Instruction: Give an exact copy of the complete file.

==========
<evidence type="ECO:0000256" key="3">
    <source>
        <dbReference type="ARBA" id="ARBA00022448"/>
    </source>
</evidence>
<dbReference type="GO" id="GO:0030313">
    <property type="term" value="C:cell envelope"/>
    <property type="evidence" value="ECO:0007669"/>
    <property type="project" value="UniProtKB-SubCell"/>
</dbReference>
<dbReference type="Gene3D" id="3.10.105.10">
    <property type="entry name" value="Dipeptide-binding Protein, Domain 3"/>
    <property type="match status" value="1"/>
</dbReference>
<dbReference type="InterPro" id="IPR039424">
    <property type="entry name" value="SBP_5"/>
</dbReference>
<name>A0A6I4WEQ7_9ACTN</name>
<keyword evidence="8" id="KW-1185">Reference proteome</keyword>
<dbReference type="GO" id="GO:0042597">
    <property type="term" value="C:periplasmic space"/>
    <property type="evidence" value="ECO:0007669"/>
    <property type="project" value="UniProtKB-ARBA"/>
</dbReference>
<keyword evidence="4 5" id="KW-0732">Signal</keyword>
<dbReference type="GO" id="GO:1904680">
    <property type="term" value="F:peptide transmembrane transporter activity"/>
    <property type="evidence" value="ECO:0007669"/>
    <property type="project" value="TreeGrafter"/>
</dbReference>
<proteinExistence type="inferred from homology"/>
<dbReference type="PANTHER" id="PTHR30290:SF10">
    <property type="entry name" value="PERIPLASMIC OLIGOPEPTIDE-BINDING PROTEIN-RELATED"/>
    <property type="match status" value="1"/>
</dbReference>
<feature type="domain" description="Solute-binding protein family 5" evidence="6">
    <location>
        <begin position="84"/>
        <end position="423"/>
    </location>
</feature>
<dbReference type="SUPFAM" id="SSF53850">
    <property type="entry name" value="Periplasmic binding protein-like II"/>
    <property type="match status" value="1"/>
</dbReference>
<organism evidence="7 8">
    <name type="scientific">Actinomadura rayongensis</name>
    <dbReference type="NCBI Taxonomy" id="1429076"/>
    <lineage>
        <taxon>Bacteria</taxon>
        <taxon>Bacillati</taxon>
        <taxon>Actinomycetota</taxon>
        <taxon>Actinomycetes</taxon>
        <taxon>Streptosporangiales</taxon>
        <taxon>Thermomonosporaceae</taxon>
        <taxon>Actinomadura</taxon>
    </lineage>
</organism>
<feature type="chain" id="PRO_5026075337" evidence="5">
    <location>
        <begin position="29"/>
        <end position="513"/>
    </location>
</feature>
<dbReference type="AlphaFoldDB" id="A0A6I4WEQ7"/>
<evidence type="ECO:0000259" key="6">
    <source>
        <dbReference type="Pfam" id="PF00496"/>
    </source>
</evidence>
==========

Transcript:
<evidence type="ECO:0000256" key="3">
    <source>
        <dbReference type="ARBA" id="ARBA00022448"/>
    </source>
</evidence>
<dbReference type="GO" id="GO:0030313">
    <property type="term" value="C:cell envelope"/>
    <property type="evidence" value="ECO:0007669"/>
    <property type="project" value="UniProtKB-SubCell"/>
</dbReference>
<dbReference type="Gene3D" id="3.10.105.10">
    <property type="entry name" value="Dipeptide-binding Protein, Domain 3"/>
    <property type="match status" value="1"/>
</dbReference>
<dbReference type="InterPro" id="IPR039424">
    <property type="entry name" value="SBP_5"/>
</dbReference>
<name>A0A6I4WEQ7_9ACTN</name>
<keyword evidence="8" id="KW-1185">Reference proteome</keyword>
<dbReference type="GO" id="GO:0042597">
    <property type="term" value="C:periplasmic space"/>
    <property type="evidence" value="ECO:0007669"/>
    <property type="project" value="UniProtKB-ARBA"/>
</dbReference>
<keyword evidence="4 5" id="KW-0732">Signal</keyword>
<dbReference type="GO" id="GO:1904680">
    <property type="term" value="F:peptide transmembrane transporter activity"/>
    <property type="evidence" value="ECO:0007669"/>
    <property type="project" value="TreeGrafter"/>
</dbReference>
<proteinExistence type="inferred from homology"/>
<dbReference type="PANTHER" id="PTHR30290:SF10">
    <property type="entry name" value="PERIPLASMIC OLIGOPEPTIDE-BINDING PROTEIN-RELATED"/>
    <property type="match status" value="1"/>
</dbReference>
<feature type="domain" description="Solute-binding protein family 5" evidence="6">
    <location>
        <begin position="84"/>
        <end position="423"/>
    </location>
</feature>
<dbReference type="SUPFAM" id="SSF53850">
    <property type="entry name" value="Periplasmic binding protein-like II"/>
    <property type="match status" value="1"/>
</dbReference>
<organism evidence="7 8">
    <name type="scientific">Actinomadura rayongensis</name>
    <dbReference type="NCBI Taxonomy" id="1429076"/>
    <lineage>
        <taxon>Bacteria</taxon>
        <taxon>Bacillati</taxon>
        <taxon>Actinomycetota</taxon>
        <taxon>Actinomycetes</taxon>
        <taxon>Streptosporangiales</taxon>
        <taxon>Thermomonosporaceae</taxon>
        <taxon>Actinomadura</taxon>
    </lineage>
</organism>
<feature type="chain" id="PRO_5026075337" evidence="5">
    <location>
        <begin position="29"/>
        <end position="513"/>
    </location>
</feature>
<dbReference type="AlphaFoldDB" id="A0A6I4WEQ7"/>
<evidence type="ECO:0000259" key="6">
    <source>
        <dbReference type="Pfam" id="PF00496"/>
    </source>
</evidence>